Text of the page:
NBPG2MON Index natural gas, price per megawatt hour, based on the market move
ments at the virtual gas hub covering mainland Britain.
CO2 Comdty Brent crude oil, price per barrel, supplied at Sullom Voe on Shetland,
Scotland.
BRSWMO2 Index Brent crude oil, price per barrel, calculated by Bloomberg based on
the Intercontinental Exchange (ICE) futures prices.
EL{U,G,B}B2MON Index price per megawatt hour of baseload electricity in the United
Kingdom, Germany and Belgium respectively.
EL{U,G}P2MON Index price per megawatt hour of peakload electricity in the United
Kingdom and Germany respectively.
After cleaning the data (described in §5.2.1 in [30]) the transformed series of logre
turns
R
(j)
t
= log
S
(j)
t
S
(j)
t−1
!
for all j = 1, . . . , 11, t ≥ 1 forms the basis of all further considerations.
In the subsequent section we will describe the univariate GARCH models for the
logreturn series, how we proceeded to decide on goodnessofﬁt of the diﬀerent copula
classes and the test results of the Binomial and the Extremal test.
4.2.2. SCOMDY modeling and testing After the data retrieval and preparation, the
focus is on ﬁtting appropriate time series models and ﬁnding a proper copula family
to capture the dependence structure.
In a ﬁrst analysis we use one year of historical data in the period from 1803
2008 to 18032009 and consider all of the possible pairwise combinations resulting
in 55 bivariate series vectors. Subsequently we ﬁt several of the copula families
presented in Appendix A in [30] to the ranktransformed logreturns, i.e. we do not
deGARCH the series ﬁrst, but directly investigate the present pairwise dependence
structure. According to the maximum likelihood logic, we choose the minimal value of
the negative loglikelihood function of the whole series for t = 1, . . . , T as the goodness
ofﬁt criterion, i.e. we select a copula family as “best ﬁt” for a logreturn pair when the
respective negative loglikelihood function is minimal compared to the other families.
The result is that the Clayton copula family with a positive parameter (see § A.5 in
[30]) emerges most frequently as “best ﬁt”.
The second step is taken with regard to suitable univariate GARCH models. As
argued in § 3.1 in [30] with reference to [24], it suﬃces in most cases to set up the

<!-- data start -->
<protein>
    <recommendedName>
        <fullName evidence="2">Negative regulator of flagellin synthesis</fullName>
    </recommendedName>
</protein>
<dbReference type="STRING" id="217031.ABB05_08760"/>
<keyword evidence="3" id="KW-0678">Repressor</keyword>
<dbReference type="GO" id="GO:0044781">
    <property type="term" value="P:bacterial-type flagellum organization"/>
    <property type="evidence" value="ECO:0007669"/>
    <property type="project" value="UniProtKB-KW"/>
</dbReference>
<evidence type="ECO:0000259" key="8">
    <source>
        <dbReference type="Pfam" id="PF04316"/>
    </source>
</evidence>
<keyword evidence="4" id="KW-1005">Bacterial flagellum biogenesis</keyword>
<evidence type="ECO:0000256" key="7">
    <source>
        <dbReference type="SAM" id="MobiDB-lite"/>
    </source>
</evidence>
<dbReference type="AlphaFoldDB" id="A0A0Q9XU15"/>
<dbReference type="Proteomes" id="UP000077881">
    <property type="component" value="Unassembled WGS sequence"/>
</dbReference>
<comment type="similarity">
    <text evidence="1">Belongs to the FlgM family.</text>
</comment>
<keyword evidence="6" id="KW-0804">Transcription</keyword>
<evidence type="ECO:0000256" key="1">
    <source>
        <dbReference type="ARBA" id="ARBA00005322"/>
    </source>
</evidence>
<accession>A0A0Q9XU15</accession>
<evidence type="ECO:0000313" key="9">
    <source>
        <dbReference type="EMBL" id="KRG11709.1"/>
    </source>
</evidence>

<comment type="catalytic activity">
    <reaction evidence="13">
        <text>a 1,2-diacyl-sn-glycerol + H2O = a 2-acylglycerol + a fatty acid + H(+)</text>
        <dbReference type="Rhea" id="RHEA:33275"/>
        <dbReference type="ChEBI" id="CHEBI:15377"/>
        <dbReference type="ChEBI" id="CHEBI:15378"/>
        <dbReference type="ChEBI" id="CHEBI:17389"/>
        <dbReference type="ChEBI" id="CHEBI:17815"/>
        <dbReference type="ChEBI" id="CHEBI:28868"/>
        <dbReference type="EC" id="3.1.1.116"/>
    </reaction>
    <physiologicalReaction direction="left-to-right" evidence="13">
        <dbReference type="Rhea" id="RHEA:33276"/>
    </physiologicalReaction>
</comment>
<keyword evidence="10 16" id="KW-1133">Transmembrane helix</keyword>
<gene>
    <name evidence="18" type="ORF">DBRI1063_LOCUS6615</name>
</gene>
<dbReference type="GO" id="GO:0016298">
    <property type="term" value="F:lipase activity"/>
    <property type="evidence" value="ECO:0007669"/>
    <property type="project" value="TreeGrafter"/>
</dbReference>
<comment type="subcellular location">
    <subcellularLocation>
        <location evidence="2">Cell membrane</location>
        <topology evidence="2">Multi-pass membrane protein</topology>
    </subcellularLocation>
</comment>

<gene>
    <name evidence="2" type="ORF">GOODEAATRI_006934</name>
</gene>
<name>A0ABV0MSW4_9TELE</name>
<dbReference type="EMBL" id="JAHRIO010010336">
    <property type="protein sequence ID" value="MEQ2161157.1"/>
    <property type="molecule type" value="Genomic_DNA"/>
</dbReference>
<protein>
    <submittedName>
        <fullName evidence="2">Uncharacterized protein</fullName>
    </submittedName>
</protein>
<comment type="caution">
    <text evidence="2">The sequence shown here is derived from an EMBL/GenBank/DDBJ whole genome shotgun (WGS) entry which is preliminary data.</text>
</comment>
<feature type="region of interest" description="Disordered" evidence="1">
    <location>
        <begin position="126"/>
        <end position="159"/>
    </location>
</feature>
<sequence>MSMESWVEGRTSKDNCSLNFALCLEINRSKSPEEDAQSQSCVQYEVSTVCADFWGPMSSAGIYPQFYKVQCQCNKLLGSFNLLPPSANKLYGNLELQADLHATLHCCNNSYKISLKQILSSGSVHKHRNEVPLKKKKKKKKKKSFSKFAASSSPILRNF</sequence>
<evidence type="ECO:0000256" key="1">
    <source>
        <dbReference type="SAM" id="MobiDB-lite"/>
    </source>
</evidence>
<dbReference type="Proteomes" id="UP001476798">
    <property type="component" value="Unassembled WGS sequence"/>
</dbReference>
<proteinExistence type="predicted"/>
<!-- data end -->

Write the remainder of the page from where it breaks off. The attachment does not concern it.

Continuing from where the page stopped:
18 Kiesel, Mroz, Stadtm¨uller
parsimonious GARCH(1,1) model. Therefore, we assume that for the logreturns we
have
R
(j)
t
= µ
j
+ Y
jt
Y
jt
= σ
jt
ε
jt
(40)
σ
2
jt
= ω
j
+ α
j
Y
2
j,t−1
+ β
j
σ
2
j,t−1
with parameters µ
j
, ω
j
, α
j
, β
j
and univariate white noise residuals ε
jt
∼ WN(0,1) with
respect to t for all j = 1, . . . , 11. This time, we take as basis for the estimation
two years’ time series data from 19112007 to 19112009 and obtain the following
parameter estimates in the univariate models. In Table 1 the respective estimates are
given together with the sum ˆα
j
+
ˆ
β
j
. A value greater than or equal to 1 indicates
that the respective model is not covariancestationary; note however, that this does
not aﬀect the consistency of the quasi maximum likelihood estimates.
j ˆµ
j
ˆω
j
ˆα
j
ˆ
β
j
ˆα
j
+
ˆ
β
j
1 API2 8.7409e04 6.4357e06 0.146726 0.86039960 1.00713
2 API4 1.8548e03 1.3157e05 0.350214 0.70303320 1.05325
3 TTFG 5.7206e04 1.8513e05 0.135967 0.87672740 1.01269
4 NBPG 7.1524e04 2.9631e05 0.077660 0.91306180 0.99072
5 CO2 9.5303e04 8.7841e06 0.071987 0.91476680 0.98675
6 BRSW 9.2096e04 8.2616e06 0.063581 0.92285210 0.98643
7 ELUB 2.1332e04 8.9599e05 0.321522 0.62147820 0.94300
8 ELGB 3.5195e05 8.0567e04 0.211854 0.00000001 0.21185
9 ELBB 2.4977e04 1.0554e03 0.160923 0.03653276 0.19746
10 ELUP 8.6258e05 1.3132e04 0.231266 0.63050610 0.86177
11 ELGP 2.1356e04 8.9710e04 0.358092 0.00000001 0.35809
Table 1: Estimated parameters for univariate commodity GARCH(1,1) models
Note that we abbreviated the tickers. After deGARCHing the original logreturn
series, we obtain 11 univariate series of empirical residuals which are ranktransformed
before the further investigation. All bivariate combinations result in
11
2
= 55 possible
pairs. The pairwise dependence is captured by a bivariate Clayton copula. In Table 2
the global parameter estimates
ˆ
θ are given in the lower left triangle, and the respective
variance estimates
ˆ
Σ obtained by the bootstrap procedure described in § 5.1.2 in [30]
are given in the upper right triangle.